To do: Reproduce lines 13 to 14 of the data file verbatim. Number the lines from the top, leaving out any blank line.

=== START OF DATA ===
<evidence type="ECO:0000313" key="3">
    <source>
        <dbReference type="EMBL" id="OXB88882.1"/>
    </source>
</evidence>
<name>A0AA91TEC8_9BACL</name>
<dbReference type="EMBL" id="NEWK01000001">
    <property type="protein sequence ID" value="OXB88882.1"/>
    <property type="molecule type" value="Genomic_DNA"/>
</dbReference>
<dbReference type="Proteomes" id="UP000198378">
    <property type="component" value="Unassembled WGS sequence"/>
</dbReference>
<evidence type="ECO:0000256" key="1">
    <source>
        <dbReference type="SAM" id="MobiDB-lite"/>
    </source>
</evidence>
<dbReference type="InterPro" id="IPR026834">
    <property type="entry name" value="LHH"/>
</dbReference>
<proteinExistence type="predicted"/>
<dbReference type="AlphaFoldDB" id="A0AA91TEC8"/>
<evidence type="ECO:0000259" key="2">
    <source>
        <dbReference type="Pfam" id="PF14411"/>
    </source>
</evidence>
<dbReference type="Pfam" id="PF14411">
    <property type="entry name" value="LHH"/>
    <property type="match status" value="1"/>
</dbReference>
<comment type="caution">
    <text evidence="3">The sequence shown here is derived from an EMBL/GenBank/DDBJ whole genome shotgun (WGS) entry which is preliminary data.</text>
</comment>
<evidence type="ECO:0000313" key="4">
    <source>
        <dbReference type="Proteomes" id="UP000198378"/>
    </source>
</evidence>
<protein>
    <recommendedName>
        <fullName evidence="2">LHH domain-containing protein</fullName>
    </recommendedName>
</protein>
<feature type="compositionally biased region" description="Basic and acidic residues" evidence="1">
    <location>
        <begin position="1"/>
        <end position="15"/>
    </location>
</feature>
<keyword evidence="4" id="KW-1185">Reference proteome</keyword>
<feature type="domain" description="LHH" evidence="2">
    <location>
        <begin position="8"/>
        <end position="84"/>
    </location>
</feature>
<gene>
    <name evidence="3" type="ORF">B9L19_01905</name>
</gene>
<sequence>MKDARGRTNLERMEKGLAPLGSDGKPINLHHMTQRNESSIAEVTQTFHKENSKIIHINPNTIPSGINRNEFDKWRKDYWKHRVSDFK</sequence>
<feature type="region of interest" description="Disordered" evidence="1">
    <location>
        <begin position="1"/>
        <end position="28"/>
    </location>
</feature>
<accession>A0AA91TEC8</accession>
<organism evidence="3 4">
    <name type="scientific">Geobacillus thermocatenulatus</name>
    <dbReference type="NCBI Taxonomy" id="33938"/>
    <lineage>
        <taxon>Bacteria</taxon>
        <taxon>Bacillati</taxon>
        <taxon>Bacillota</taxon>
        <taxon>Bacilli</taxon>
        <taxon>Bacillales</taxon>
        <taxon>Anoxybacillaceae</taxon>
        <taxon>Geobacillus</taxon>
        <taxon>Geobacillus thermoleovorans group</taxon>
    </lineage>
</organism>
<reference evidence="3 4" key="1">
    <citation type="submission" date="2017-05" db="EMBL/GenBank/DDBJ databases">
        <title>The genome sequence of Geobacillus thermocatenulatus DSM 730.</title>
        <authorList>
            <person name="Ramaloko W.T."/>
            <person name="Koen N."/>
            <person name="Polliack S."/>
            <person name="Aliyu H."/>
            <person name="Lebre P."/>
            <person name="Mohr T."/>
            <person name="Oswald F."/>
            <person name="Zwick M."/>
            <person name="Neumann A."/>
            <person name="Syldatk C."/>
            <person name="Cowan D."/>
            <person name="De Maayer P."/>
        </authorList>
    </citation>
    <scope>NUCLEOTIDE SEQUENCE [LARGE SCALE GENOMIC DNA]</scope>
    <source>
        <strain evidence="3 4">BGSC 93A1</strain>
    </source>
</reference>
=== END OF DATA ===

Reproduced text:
</dbReference>
<evidence type="ECO:0000256" key="1">